A 3D Accelerator is a device that manipulates and displays computer graphics for workstations, game consoles, and personal computers. It is also called the Graphics Processing Unit (GPU).
The 3D Accelerator’s Composition
The graphics card dedicated to the examination of floating point operations carries the GPU. These graphic accelerators contain microchips with special mathematical processes used in the effective and efficient rendering of graphics. These GPUs also apply graphics that have primitive operations, thereby making operations run faster than directly drawing onto the host’s screen.
3D Accelerators Today
With the rise of OpenGL API and similar functions in DirectX, GPUs are now capable of programmable shading. Pixels and geometric vertices can now be processed by short programs. Additional image texture can also be included as inputs. GeForce3, introduced by NVIDIA, was the first chip with this capability. ATI Radeon 9700 followed later.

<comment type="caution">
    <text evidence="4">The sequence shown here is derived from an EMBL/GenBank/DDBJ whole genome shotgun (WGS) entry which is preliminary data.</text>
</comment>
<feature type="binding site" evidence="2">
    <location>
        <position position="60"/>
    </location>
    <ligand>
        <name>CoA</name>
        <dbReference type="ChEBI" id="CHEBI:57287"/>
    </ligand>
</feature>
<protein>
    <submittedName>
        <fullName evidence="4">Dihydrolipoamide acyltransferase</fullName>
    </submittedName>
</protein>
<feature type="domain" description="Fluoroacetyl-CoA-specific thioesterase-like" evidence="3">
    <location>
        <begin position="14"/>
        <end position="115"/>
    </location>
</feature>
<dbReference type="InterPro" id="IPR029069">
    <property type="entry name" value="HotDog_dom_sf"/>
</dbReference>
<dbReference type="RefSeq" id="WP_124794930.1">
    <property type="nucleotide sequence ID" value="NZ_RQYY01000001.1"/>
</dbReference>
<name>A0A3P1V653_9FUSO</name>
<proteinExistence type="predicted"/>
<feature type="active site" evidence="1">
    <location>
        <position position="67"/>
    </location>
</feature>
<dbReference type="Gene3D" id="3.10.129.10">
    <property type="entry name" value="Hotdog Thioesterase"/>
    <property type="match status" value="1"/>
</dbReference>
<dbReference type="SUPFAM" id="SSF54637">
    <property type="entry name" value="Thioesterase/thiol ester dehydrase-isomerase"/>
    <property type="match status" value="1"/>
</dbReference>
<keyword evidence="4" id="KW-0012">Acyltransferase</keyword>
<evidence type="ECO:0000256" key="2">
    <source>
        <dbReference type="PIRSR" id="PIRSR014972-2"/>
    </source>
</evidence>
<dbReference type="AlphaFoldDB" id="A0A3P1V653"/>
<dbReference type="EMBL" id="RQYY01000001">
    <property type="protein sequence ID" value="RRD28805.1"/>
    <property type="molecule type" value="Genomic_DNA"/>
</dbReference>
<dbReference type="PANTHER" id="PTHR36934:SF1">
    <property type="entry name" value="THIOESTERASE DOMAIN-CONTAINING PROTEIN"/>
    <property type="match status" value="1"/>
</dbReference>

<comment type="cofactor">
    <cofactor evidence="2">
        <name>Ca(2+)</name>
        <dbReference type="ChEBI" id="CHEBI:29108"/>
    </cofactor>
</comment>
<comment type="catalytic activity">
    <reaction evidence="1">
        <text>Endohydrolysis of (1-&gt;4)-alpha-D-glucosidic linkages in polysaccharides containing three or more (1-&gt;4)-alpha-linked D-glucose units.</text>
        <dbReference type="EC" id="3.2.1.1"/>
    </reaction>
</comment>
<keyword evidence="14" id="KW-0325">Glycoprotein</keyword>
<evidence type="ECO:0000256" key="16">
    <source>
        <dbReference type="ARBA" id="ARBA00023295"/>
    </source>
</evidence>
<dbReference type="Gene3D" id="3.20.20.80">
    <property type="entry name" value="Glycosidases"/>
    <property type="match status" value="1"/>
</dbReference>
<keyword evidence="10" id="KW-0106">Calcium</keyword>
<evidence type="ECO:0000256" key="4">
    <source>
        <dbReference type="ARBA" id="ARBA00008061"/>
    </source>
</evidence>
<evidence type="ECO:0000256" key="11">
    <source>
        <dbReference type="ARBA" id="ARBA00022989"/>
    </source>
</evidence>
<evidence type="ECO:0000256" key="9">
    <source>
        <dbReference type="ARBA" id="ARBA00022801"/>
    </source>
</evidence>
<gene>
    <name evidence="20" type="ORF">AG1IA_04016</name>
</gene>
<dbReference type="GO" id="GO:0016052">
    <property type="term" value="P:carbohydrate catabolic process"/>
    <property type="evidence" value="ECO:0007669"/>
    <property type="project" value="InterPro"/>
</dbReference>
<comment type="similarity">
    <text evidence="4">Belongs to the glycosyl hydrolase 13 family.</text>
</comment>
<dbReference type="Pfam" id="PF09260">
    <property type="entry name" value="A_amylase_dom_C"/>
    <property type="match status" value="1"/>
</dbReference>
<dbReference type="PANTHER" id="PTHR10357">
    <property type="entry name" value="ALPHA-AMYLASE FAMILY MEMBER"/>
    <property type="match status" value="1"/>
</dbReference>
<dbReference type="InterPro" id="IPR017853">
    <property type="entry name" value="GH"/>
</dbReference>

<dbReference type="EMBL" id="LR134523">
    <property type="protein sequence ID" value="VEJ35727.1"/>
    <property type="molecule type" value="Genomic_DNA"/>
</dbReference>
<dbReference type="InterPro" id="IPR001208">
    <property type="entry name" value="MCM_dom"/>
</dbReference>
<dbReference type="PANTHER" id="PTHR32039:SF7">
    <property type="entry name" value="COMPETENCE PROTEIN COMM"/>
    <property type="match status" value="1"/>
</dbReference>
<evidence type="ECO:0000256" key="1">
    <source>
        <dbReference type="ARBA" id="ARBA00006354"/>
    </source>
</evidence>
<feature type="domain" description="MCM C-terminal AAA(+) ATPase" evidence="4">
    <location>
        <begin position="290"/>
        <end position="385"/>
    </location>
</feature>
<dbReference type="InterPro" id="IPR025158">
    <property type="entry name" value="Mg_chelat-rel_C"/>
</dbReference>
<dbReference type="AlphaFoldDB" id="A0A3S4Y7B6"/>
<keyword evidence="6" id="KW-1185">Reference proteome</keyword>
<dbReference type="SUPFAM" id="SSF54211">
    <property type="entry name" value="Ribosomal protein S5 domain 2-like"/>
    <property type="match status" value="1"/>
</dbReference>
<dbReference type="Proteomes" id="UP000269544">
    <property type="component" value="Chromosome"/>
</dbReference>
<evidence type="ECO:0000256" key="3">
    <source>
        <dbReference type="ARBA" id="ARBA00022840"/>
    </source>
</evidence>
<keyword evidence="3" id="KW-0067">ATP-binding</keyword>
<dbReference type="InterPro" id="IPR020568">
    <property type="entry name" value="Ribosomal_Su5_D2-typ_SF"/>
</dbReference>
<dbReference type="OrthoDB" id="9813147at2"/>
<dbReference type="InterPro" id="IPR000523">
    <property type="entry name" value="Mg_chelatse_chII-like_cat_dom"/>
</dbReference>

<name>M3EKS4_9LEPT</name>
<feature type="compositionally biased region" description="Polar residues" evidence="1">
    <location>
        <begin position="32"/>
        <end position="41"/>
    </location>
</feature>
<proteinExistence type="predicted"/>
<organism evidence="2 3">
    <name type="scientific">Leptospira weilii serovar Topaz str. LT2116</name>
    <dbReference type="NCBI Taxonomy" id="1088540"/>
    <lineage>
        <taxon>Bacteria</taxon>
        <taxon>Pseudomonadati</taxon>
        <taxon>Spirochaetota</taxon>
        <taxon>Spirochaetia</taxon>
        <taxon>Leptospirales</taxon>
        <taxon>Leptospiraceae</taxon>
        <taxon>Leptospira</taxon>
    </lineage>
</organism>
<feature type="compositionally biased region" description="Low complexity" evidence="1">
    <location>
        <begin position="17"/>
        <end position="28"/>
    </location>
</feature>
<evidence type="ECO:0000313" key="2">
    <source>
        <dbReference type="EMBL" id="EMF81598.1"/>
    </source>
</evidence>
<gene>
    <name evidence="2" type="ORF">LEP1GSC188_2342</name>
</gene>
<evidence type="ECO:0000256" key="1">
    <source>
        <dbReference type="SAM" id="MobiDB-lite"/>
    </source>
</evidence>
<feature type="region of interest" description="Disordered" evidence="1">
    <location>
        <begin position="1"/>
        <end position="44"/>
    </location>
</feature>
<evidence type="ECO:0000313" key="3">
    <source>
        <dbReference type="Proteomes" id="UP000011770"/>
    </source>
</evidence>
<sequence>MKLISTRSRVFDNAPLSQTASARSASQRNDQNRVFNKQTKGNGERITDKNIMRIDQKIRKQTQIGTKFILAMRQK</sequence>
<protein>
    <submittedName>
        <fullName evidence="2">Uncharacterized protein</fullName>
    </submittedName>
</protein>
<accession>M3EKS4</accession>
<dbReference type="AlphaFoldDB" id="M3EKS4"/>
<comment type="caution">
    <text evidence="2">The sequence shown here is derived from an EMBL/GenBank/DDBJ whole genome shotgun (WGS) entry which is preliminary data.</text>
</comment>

3D Accelerator’s Computational Functions
GPUs use transistors to perform calculations related to 3D graphics. At first, these were used to speed up the work of texture mapping and in the production of images of polygons. Later, these were also used step up geometric calculations.
More recent developments include support for programmable shaders used to manipulate textures and vertices with the same operations that are supported by CPUs. Most computations now involve vector and matrix operations.
3D hardware today also contains the basic 2D framebuffer capabilities and its accelerations. Most of these support hardware overlays and YUV color spacing, which is essential for the playback of digital videos. GPUs made in the year 2000 support MPEG formats, like motion compensation and iDCT.